Caldercruix to Forrestfield

I was laid up for a while with back problems, something I’m becoming more and more accustomed to. Last year after a trip to Culra Bothy to climb Ben Alder I found myself laid up, the hard wooden benches not agreeing with my back. Going out to get fit either results in one type of injury or another, knees, groin, you name it, I’ve injured it. At least this most recent injury coincided with some utterly awful weather, and I could at least take some consolation that I wasn’t missing much. Getting active again can be a pain as well, the fear being ever present that some minor movement will set it off again. Last winter I was brushing snow from my path and BANG! My back decided to take a week off. So I’ve been trying to get back into things gently. I took a walk from the Owl and Trout at Hillend to the Lilly Loch to start off with. I needed my poles as I headed over the hill on a walk that is not at all demanding, only five or six hundred yards. But a weeks inactivity had taken its toll.

A week later I was back again hoping to do a longer walk. Still not particularly challenging but interesting nevertheless. I began at Caldercruix on the main road, opposite ‘The Fingerpost’, where the old main road goes across the bridge into the village, and climbed the ‘north face’ of the Moffat Hills, following the line of telephone poles southwards over the hill until I came to a patch of bog.

Follow the telegraph poles, then turn left at the bog...

On dry or frozen days you can go straight across, today was cold, but not frozen, and I found myself skirting around to the east, following a path which was perhaps created by sheep or foxes.

The Lilly Loch

It wasn’t long before I was down by the Lilly Loch, partially frozen, I could almost hear the ice ‘singing’ as the water moved against it.

Drumfin, looking east

There is a ridge of hills which runs eastwards towards Blackridge from Annieshill, like a finger pointing east. I had come off one part and decided to walk the remainder if the light allowed. I pulled myself up Drumfin Hill, on any other day something that required little effort, today after my enforced lay up that wasn’t the case. I headed east, Hillend Reservoir rippling in the afternoon sun. I followed the track to a sharp turn, where what has to be the worlds largest dungheap lay steaming in the cold, it’s ripeness apparent from a distance. God knows how it would be at the height of summer! The next section was typical of much of the walking in North Lanarkshire. There’s little thought given to those who just want to walk, meaning a combination of louping over barbed wire fences or limboing under electric strands. So much for my back getting better…

Looking back towards Drumfin, Alice Hill on the left

Having said that it was enjoyable, the ground undulating in waves before dropping to a track.

Looking west from near Nether Bracco

I decided to avoid Nether Bracco and its environs, and headed onwards, skirting around forest plantations, before climbing upwards to the south of the quarry workings at Forrestfield.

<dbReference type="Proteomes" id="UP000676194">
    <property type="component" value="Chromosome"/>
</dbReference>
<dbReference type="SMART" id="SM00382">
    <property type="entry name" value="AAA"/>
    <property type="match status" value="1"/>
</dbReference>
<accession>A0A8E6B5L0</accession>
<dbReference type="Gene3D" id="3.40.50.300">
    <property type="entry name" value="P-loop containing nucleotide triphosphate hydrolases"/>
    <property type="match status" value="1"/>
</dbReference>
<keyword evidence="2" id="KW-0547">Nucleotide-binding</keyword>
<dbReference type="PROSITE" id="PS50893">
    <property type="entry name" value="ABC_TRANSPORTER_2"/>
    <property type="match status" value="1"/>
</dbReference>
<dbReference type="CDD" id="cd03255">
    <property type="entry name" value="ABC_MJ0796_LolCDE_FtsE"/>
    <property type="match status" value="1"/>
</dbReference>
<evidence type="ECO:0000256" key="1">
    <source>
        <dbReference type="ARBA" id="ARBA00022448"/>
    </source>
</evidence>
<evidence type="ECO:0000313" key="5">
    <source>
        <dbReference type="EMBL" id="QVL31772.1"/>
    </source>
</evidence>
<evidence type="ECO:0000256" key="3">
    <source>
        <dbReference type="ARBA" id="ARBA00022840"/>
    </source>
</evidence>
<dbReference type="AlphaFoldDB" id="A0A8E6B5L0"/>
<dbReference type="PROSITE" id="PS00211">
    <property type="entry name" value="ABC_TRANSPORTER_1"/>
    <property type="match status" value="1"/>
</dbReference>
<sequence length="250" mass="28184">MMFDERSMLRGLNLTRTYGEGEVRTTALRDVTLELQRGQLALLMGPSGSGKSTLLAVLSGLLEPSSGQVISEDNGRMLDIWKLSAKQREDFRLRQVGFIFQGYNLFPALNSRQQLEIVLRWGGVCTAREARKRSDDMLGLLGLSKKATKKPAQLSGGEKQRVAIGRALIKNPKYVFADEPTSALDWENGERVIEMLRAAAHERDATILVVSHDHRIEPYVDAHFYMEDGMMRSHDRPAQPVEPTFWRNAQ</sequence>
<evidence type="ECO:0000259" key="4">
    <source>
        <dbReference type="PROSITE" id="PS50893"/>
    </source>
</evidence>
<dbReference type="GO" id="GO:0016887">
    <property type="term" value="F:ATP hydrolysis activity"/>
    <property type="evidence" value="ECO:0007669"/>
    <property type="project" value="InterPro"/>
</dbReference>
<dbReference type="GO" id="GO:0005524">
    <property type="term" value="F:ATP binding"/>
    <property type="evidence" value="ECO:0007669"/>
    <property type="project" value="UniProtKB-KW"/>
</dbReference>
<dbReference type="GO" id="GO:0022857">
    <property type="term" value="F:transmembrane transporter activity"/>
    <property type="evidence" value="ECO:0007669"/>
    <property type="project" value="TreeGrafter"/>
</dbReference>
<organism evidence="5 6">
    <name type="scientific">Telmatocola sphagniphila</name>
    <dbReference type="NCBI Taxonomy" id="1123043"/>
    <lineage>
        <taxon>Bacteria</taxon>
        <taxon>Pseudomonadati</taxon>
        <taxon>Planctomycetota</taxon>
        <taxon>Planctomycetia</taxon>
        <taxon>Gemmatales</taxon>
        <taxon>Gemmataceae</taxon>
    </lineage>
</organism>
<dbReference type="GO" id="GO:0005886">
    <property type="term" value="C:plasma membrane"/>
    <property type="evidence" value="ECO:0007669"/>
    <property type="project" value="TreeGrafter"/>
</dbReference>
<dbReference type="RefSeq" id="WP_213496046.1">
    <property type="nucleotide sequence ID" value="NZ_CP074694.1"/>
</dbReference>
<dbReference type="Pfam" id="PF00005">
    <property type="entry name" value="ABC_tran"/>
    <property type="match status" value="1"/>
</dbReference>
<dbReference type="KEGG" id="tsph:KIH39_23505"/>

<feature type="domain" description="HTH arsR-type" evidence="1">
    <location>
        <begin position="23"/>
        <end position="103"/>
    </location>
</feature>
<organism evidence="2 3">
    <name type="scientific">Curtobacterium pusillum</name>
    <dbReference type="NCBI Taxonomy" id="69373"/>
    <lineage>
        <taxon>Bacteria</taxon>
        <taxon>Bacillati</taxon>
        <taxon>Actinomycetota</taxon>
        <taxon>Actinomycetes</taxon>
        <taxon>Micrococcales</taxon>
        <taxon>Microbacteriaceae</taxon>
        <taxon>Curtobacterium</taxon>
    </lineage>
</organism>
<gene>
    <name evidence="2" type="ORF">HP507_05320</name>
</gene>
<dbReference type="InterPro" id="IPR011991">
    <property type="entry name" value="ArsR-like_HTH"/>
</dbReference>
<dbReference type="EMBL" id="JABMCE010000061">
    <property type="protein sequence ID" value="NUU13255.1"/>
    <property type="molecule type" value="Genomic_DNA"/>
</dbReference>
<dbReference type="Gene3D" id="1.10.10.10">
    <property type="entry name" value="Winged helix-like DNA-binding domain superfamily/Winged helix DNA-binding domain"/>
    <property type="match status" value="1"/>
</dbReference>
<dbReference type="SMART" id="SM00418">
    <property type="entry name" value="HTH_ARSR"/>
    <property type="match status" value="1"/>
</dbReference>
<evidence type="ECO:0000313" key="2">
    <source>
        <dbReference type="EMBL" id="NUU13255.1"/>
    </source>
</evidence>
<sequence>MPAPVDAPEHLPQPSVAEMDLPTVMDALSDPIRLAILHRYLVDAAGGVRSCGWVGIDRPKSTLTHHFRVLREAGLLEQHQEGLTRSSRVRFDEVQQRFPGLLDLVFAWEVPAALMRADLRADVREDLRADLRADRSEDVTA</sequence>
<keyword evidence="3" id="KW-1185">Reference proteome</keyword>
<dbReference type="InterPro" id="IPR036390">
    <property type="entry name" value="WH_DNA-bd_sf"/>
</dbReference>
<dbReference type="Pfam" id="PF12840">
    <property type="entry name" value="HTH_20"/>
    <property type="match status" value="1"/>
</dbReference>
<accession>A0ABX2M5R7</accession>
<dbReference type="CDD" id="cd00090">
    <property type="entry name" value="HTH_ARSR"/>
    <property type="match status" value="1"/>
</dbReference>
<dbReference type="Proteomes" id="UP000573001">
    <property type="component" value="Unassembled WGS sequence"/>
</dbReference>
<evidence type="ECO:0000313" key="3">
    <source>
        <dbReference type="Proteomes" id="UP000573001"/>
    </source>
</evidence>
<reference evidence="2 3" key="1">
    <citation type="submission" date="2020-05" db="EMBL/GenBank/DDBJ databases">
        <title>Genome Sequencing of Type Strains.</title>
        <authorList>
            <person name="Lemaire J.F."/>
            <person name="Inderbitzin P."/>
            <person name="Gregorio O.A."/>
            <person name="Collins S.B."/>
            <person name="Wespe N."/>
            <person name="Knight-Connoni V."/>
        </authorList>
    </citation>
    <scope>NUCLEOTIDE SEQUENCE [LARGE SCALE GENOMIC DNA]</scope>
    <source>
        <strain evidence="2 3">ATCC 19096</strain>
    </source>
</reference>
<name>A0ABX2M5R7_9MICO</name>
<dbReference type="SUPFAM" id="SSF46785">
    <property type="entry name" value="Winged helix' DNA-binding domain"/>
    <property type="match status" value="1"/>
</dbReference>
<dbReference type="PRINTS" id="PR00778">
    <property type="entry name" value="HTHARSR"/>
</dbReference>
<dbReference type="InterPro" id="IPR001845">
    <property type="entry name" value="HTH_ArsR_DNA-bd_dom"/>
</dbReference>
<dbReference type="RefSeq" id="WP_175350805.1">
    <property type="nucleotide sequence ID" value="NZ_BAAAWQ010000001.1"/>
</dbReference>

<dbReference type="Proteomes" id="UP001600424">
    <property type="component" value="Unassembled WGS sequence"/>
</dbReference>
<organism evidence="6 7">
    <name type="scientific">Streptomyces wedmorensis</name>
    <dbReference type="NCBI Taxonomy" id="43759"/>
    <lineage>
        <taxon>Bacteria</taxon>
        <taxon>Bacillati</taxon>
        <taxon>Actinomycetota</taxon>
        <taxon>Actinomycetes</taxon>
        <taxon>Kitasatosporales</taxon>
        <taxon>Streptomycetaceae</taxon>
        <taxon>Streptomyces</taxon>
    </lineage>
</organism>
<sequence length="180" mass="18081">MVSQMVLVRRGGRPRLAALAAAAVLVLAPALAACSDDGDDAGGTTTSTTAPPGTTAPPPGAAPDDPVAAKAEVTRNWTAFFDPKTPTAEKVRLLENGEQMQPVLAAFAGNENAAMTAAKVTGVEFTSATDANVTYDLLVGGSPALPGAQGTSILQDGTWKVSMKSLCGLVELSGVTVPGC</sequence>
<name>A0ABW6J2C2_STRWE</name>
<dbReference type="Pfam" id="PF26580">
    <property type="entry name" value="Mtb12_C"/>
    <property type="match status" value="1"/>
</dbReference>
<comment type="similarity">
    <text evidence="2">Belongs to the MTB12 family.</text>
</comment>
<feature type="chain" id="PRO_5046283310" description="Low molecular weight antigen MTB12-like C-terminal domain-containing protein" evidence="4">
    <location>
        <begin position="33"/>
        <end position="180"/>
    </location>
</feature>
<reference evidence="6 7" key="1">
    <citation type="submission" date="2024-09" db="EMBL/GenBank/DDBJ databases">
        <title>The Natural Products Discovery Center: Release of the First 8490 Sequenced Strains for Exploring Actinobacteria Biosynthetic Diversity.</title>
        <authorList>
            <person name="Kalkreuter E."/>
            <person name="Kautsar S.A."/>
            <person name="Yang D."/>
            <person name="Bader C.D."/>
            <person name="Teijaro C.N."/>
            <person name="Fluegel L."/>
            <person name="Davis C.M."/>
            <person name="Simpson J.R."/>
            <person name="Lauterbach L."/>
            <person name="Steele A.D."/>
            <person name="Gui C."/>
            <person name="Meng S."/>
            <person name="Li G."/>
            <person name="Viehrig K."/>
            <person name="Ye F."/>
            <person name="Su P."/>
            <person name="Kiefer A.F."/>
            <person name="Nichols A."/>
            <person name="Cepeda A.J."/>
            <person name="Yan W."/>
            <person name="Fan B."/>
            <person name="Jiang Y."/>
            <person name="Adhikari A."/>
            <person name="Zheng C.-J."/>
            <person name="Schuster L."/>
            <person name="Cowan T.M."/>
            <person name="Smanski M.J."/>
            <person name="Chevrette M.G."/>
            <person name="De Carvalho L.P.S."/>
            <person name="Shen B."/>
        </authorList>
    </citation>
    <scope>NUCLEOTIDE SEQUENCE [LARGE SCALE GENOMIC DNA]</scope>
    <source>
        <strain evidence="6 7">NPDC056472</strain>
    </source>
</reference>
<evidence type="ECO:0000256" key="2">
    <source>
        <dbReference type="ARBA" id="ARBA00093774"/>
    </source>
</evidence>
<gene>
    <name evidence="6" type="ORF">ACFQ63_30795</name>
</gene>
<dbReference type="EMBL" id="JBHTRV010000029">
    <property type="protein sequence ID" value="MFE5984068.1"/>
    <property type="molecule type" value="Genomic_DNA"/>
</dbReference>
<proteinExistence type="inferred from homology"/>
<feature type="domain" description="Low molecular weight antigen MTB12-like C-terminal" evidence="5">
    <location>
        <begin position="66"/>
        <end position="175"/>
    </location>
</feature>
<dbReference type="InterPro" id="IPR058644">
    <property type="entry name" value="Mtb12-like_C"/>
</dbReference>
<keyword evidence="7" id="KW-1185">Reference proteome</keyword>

Hills south of Forrestfield Quarry

Looking back it was interesting to see a familiar landscape from an unfamiliar angle, picking out the dam at the Lilly Loch or the Owl and Trout on the road off to the north west.

The dam at the Lilly Loch

I stood and watched as birds began to return to their roosts for the long cold night, before making my way down on to the road.

Hillend Reservoir

It was by now getting darker, Blackridge, lights winking in the mystical east, would have to wait for another night. I trod back along the cyclepath to the fishing lodge to wait on my lift home, watching the loch as the last light slipped away.

4 Responses to Caldercruix to Forrestfield

  1. Sophie says:

    This may be irrelevant, but how did ‘the fingerpost’ get it name, a member of my family was interested to know and on my search to find out I stumbled across this article?

    • James Kerr says:

      Sophie, there was indeed a Fingerpost there at the very corner of the old road into Caldercruix, it pointed to the village itself, Longriggend, Limerigg , Slamannan & Avonbridge. The site next to the road (now occupied by houses) was Caldercruix Paper Mill, once the biggest producer of Blotting Paper in the world made from woollen rags, the Rag House ran by the edge of the road up to the Fingerpost, which was also a Fare Stage for SMT Buses on their way to Edinburgh via Bathgate, and Alexanders (Bluebird) buses heading for Falkirk, via Caldercruix. I worked in the Papermill, travelled on the buses and the Fingerpost existed up to the 1960s at least.

  2. jester1970 says:

    Hi Sophie,
    I’m not entirely sure, but I’ve put something here which may lead to an answer.

    Regards,

    Jim
    https://airdrierambler.wordpress.com/2013/06/26/the-fingerpost/

  3. Jimmy Gilmour says:

    Just on the corner as you used to turn into the old road to Caldercruix at the railway siding is where the wagon came up from the mill with all the buttons off the old rags and as kids we would go there and collect these buttons mind you I am talking thousands and thousands of the it was a great place to go as kids

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